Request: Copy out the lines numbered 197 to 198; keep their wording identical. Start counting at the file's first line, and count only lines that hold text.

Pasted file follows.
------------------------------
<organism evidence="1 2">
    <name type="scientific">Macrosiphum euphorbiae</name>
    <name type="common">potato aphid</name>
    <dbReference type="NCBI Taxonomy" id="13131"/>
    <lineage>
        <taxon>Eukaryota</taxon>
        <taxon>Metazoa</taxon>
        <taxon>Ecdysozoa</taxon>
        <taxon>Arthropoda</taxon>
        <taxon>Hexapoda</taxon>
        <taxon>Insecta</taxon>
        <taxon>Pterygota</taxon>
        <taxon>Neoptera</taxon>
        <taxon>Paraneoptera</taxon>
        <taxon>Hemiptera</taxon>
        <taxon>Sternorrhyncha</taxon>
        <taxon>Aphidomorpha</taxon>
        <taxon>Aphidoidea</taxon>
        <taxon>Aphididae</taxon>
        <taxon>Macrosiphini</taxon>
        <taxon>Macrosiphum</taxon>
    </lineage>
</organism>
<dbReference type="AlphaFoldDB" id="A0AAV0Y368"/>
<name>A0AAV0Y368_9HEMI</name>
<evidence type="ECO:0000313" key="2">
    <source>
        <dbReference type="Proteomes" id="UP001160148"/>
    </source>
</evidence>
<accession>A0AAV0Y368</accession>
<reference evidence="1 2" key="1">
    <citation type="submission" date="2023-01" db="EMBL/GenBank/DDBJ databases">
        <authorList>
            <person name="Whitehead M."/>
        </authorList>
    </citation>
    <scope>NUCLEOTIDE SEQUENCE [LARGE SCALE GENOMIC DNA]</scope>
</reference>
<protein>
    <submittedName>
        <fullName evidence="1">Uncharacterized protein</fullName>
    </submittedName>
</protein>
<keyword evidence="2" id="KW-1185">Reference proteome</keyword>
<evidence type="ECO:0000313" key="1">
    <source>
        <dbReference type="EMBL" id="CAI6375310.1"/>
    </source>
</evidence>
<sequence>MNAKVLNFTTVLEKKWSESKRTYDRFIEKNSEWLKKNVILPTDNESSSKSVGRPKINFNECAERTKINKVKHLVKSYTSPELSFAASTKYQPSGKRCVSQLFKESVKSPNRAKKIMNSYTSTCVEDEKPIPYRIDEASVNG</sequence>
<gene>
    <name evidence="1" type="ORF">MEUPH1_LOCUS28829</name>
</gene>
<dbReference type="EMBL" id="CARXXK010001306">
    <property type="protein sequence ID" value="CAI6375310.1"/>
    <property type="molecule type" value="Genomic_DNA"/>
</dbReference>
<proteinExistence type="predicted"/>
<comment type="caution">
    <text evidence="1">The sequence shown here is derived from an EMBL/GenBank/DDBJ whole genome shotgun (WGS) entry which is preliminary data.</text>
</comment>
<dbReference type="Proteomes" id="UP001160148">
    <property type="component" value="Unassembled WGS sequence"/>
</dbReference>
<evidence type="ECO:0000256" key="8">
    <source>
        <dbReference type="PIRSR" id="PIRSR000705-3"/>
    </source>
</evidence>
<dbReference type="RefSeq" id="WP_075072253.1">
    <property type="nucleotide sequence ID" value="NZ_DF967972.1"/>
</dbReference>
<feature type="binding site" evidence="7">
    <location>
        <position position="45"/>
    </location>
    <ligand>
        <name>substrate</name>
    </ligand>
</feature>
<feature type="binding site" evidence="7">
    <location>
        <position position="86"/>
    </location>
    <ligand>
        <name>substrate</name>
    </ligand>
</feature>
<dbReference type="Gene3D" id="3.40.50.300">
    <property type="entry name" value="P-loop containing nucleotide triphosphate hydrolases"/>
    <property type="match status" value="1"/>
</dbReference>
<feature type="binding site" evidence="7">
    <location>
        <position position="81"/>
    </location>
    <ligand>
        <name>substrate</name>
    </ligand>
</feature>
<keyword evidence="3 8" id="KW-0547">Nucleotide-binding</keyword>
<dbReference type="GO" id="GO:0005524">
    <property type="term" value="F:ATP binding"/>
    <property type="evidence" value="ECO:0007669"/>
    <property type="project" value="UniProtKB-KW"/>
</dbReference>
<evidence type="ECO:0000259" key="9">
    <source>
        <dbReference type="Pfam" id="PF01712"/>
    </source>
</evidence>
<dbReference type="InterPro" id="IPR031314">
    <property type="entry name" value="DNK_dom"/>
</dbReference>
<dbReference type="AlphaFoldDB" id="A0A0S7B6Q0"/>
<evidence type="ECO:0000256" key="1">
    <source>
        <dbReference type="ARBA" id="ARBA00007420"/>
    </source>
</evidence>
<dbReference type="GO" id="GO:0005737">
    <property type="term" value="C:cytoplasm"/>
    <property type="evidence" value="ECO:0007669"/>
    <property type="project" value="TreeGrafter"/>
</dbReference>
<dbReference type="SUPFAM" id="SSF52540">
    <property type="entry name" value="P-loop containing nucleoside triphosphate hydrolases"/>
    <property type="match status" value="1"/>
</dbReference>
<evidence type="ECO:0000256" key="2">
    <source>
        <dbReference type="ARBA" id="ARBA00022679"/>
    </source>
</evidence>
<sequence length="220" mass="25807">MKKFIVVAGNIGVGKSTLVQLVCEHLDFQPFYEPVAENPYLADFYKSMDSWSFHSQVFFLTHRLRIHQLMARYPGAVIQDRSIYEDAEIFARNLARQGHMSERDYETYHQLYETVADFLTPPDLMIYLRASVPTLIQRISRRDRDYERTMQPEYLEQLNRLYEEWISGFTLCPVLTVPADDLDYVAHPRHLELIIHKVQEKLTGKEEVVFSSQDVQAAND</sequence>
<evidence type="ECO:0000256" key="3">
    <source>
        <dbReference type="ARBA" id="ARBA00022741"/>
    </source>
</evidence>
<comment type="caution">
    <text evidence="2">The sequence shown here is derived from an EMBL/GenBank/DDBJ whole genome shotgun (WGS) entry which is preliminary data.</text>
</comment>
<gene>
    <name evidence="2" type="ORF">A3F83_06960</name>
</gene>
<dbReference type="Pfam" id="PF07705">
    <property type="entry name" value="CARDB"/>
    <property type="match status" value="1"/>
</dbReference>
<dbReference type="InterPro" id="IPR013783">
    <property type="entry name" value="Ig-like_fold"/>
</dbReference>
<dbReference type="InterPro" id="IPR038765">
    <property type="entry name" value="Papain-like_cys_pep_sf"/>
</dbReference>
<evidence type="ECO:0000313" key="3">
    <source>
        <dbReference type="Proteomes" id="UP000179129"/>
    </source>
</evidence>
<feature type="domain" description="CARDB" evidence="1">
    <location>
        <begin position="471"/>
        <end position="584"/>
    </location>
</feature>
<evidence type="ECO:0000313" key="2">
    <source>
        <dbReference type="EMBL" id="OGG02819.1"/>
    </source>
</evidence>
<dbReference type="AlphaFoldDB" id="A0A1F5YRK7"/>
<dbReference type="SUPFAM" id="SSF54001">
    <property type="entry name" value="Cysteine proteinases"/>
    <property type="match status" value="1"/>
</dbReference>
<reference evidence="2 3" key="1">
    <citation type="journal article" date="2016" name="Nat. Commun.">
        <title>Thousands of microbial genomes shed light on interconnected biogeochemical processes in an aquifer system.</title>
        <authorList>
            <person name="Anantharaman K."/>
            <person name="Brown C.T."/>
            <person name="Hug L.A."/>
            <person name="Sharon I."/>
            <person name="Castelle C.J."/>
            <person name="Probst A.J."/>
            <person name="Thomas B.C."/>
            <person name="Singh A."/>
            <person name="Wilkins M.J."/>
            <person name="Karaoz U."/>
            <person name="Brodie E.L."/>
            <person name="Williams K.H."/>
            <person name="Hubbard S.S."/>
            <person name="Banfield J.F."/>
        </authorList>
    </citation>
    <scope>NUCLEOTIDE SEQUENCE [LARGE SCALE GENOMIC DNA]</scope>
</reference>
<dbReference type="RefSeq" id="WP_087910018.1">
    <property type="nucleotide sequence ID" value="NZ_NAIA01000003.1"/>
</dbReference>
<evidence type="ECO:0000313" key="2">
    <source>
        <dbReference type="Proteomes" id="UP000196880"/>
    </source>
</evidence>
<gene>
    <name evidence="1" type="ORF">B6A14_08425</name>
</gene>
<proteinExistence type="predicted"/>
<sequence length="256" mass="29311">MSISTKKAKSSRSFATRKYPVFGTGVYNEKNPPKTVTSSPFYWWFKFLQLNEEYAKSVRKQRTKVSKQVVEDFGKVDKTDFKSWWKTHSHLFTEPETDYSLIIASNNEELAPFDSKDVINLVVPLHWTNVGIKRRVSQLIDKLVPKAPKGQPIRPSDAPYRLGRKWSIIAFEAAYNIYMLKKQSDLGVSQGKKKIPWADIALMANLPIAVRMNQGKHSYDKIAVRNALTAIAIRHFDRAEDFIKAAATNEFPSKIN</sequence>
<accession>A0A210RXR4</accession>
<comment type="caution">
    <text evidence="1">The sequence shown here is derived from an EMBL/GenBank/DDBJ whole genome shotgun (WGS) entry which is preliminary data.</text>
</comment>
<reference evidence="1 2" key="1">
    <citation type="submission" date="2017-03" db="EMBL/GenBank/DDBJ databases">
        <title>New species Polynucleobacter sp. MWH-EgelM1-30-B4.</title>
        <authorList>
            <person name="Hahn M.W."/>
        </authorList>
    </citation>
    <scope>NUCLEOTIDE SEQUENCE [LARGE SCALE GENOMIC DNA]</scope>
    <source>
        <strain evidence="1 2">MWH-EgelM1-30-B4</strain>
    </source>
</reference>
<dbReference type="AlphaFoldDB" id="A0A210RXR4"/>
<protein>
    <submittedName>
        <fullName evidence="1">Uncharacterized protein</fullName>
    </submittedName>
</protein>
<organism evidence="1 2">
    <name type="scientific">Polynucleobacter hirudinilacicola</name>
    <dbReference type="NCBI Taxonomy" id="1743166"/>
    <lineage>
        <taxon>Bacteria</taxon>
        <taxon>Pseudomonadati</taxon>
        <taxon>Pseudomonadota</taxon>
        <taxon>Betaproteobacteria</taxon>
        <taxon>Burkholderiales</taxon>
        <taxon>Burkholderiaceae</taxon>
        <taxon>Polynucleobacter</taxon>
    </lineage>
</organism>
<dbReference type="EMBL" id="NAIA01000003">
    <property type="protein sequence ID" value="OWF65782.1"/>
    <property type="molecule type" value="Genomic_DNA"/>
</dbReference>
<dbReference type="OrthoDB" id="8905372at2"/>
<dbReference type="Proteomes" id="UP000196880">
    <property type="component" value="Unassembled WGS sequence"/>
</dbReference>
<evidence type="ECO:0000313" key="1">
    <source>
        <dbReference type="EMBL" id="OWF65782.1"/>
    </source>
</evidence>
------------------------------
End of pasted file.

        </authorList>
    </citation>